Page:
Mikhail Vrubel (1856 - 1910)
Mikhail Aleksandrovich Vrubel was born in the Omsk city (Siberia) into a military lawyer's family and later graduated from the Law Faculty of St. Petersburg University in 1880. Next year he entered the Imperial Academy of Arts, where he studied under direction of Pavel Tchistyakov. Even in his earliest works, he exhibited striking talent for drawing and highly idiosyncratic outlook. Although the young artist still relished academic monumentality, he would later develop a penchant for a fragmental composition and an "unfinished touch".
In 1884, Mikhail was summoned to replace the lost 12th-century murals and mosaics in the St. Cyril's Church of Kiev with the new ones. In order to execute this commission, he went to Venice to study the medieval Christian art. It was here that, in the words of an art historian, "his palette acquired new strong saturated tones resembling the iridescent play of precious stones". Most of his works painted in Venice have been lost, because the artist was more interested in creative process than in promoting his artwork.
In 1886, Vrubel returned to Kiev, where he submitted some monumental designs to the newly-built St Vladimir Cathedral. The jury, however, failed to appreciate the striking novelty of the artist’s work, and it was rejected. At that period, he executed some delightful illustrations for Hamlet and Anna Karenina which had little in common with his later dark meditations on the Demon and Prophet themes.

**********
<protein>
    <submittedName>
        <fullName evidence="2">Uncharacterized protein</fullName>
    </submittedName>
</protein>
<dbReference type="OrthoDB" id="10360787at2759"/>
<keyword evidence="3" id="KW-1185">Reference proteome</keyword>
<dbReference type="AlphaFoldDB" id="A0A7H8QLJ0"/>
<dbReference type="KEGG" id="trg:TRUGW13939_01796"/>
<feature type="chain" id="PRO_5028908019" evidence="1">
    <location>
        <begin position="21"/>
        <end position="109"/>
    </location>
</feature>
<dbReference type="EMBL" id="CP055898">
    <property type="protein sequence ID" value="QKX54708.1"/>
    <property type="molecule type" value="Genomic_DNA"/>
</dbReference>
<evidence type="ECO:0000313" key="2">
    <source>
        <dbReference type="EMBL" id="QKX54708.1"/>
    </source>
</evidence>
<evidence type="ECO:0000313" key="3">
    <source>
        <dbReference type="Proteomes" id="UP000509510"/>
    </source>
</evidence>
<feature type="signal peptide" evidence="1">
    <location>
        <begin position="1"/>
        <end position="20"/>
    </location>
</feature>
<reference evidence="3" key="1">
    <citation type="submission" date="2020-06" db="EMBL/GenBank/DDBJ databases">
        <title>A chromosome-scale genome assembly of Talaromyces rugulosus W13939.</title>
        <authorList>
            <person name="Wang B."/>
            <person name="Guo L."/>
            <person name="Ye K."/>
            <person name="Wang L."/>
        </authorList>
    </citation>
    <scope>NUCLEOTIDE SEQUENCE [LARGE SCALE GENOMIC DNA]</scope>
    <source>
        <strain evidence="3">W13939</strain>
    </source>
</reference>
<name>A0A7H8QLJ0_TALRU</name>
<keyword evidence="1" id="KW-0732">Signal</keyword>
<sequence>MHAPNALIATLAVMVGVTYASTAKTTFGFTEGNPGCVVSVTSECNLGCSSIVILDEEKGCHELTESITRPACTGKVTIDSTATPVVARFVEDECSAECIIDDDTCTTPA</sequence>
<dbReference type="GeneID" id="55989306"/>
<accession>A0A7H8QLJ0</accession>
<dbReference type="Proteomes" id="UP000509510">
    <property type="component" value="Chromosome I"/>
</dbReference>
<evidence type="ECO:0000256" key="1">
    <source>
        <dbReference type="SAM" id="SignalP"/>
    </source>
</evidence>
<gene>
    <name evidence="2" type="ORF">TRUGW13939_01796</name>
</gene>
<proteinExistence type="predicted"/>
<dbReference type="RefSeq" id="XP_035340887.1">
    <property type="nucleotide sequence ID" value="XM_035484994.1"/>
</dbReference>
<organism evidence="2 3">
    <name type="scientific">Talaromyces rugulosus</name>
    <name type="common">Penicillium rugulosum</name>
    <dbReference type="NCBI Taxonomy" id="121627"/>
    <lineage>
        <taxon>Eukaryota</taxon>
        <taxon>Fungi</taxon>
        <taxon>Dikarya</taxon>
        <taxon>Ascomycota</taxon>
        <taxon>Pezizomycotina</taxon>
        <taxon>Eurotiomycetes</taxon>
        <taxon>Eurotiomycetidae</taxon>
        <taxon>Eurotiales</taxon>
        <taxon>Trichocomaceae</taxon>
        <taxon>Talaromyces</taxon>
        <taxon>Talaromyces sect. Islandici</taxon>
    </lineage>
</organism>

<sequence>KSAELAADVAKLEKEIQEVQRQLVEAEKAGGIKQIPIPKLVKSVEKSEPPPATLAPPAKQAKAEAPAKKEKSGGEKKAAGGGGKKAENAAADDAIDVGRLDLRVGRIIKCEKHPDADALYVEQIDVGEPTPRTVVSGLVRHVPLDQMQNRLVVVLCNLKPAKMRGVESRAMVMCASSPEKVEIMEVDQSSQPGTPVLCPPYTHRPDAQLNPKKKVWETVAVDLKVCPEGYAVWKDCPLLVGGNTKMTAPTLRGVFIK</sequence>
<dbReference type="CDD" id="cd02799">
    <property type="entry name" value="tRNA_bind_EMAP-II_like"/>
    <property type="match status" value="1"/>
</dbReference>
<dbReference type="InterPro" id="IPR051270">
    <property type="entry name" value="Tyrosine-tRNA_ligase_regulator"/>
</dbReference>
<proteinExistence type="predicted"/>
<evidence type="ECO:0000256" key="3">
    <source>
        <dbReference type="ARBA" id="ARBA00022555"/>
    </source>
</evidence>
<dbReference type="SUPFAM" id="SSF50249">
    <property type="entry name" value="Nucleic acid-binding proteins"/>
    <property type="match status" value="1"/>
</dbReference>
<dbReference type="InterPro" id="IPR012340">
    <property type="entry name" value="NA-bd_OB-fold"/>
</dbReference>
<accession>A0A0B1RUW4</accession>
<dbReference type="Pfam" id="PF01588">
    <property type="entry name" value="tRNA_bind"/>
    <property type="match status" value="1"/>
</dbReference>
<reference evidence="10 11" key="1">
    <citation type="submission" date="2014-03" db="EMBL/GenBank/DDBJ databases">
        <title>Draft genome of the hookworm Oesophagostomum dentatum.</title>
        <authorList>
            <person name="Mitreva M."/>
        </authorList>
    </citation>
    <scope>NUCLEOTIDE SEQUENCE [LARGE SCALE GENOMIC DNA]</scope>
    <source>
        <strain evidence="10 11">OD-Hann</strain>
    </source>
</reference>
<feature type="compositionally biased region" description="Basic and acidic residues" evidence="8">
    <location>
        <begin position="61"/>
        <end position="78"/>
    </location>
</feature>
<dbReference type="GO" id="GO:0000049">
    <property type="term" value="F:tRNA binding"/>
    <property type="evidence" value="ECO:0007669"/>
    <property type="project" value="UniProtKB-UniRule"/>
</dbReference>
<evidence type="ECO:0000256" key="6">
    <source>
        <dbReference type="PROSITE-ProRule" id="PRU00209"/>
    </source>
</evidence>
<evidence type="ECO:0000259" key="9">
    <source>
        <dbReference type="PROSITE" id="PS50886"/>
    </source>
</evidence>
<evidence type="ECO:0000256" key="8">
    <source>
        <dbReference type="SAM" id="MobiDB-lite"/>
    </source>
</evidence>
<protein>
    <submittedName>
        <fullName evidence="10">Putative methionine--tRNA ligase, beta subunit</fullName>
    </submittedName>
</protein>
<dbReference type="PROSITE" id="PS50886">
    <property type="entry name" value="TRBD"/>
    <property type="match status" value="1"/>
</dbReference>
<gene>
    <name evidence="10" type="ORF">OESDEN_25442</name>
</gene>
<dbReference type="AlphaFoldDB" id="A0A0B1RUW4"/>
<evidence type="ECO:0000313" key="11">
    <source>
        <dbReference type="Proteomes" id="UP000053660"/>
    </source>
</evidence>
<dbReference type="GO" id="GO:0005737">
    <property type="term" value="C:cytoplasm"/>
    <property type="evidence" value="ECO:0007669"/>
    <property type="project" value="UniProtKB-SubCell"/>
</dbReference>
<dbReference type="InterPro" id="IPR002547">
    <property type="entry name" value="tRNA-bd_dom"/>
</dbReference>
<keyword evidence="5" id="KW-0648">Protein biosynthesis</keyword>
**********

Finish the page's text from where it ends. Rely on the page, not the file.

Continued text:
While in Kiev, Vrubel started painting sketches and watercolours illustrating the Demon, a long Romantic poem by Mikhail Lermontov. The poem described the carnal passion of "an eternal nihilistic spirit" to a Georgian girl Tamara. At that period Vrubel developed a keen interest in Oriental arts, and particularly Persian carpets, and even attempted to imitate their texture in his paintings. In 1890, Vrubel moved to Moscow where he could best follow innovative trends in art. Like other artists associated with the Art Nouveau, he excelled not only in painting but also in applied arts, such as ceramics and stained glass. The Russian artist also produced architectural masks, stage sets, and costumes. In 1896, he fell in love with the famous opera singer Nadezhda Zabela. A half of a year later they married and settled in Moscow, where Zabela was invited by Mamontov to perform in his private opera theatre. While in Moscow, Vrubel designed stage sets and costumes for his wife, who sang the parts of the Snow Maiden, the Swan Princess, and Princess Volkhova in Rimsky-Korsakov's operas. Falling under the spell of Russian fairy tales, Vrubel executed some of his most acclaimed pieces, including Pan (1899), The Swan Princess (1900), and Lilacs (1900).
In 1901, Vrubel returned to the demonic themes in the large canvas Demon Downcast. In order to astound the public with underlying spiritual message, he repeatedly repainted the demon's ominous face, even after the painting had been exhibited to the overwhelmed audience. At the end he had a severe nervous breakdown, and had to be hospitalized to a mental clinic. Vrubel's mental illness was getting worse and started affecting the artist’s vision which forced him to stop painting. Mikhail Vrubel died in St. Petersburg in 1910.